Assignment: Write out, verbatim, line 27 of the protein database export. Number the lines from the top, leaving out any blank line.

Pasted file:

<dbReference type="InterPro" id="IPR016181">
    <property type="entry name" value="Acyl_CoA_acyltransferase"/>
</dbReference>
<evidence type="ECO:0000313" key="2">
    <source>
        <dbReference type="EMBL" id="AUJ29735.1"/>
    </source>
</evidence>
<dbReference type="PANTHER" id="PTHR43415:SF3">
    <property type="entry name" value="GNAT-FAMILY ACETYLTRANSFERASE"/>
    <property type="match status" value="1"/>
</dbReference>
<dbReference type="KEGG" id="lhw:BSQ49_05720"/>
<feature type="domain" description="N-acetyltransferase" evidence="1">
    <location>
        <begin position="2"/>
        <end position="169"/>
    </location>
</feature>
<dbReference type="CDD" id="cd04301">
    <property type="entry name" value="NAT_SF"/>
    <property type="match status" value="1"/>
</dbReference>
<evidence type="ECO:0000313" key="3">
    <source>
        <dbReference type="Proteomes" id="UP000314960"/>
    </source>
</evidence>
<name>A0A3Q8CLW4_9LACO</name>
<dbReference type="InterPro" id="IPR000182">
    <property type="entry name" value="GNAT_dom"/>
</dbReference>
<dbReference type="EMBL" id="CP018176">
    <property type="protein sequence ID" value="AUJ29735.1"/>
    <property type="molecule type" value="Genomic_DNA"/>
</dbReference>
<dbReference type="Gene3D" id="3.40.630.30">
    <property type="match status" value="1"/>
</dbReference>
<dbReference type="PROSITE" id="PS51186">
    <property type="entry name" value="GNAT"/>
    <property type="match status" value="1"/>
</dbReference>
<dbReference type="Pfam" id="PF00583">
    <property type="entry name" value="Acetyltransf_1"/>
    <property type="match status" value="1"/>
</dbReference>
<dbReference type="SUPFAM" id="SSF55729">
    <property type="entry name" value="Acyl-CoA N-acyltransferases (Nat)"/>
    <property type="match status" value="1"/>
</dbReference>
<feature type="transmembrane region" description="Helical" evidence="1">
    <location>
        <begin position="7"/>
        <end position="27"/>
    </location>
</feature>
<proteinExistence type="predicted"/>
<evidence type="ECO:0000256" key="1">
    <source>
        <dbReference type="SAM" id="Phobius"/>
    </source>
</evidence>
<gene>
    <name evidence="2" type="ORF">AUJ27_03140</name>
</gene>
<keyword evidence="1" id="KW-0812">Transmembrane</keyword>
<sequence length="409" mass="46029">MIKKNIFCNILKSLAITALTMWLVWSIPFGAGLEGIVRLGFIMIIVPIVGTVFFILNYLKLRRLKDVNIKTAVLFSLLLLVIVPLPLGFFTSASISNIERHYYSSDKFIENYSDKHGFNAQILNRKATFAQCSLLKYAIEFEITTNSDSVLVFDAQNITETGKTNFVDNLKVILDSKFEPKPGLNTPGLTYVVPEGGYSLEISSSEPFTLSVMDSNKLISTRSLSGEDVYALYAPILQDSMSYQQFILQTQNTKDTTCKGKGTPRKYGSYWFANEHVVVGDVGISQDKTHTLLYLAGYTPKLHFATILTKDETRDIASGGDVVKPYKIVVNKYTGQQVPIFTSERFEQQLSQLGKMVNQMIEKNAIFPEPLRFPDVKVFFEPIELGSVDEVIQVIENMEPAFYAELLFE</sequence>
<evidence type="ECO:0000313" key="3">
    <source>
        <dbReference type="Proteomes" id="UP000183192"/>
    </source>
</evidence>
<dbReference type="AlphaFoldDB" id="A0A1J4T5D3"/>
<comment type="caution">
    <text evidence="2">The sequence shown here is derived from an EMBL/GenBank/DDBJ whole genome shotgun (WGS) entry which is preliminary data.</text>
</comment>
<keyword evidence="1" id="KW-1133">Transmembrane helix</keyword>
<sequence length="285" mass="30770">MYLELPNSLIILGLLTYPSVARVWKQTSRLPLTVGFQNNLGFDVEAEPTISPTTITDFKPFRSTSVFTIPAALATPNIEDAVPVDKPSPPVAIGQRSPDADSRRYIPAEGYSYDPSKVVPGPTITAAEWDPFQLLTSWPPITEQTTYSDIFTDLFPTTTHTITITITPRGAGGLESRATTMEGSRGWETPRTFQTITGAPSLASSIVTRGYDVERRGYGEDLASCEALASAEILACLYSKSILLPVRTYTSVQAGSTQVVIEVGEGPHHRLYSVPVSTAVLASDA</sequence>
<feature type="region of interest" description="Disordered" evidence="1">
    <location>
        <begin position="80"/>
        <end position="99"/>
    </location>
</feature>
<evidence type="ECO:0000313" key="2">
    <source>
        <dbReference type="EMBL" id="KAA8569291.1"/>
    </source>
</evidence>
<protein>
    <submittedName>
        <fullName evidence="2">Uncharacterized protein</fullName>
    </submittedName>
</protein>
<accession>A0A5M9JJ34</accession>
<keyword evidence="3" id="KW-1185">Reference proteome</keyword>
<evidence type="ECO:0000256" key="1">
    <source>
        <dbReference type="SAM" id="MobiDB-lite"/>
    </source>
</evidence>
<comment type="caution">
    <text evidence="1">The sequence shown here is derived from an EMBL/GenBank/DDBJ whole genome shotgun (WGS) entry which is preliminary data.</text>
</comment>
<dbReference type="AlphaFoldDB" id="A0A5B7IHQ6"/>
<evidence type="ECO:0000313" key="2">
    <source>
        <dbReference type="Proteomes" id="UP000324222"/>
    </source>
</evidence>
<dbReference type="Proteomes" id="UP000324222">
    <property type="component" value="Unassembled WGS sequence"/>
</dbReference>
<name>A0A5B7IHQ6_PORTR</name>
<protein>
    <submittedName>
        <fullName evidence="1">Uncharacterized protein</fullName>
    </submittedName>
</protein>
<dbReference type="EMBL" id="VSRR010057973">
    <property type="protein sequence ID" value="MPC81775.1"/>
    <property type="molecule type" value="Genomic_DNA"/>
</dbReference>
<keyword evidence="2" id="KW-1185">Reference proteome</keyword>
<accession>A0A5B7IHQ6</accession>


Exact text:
    </source>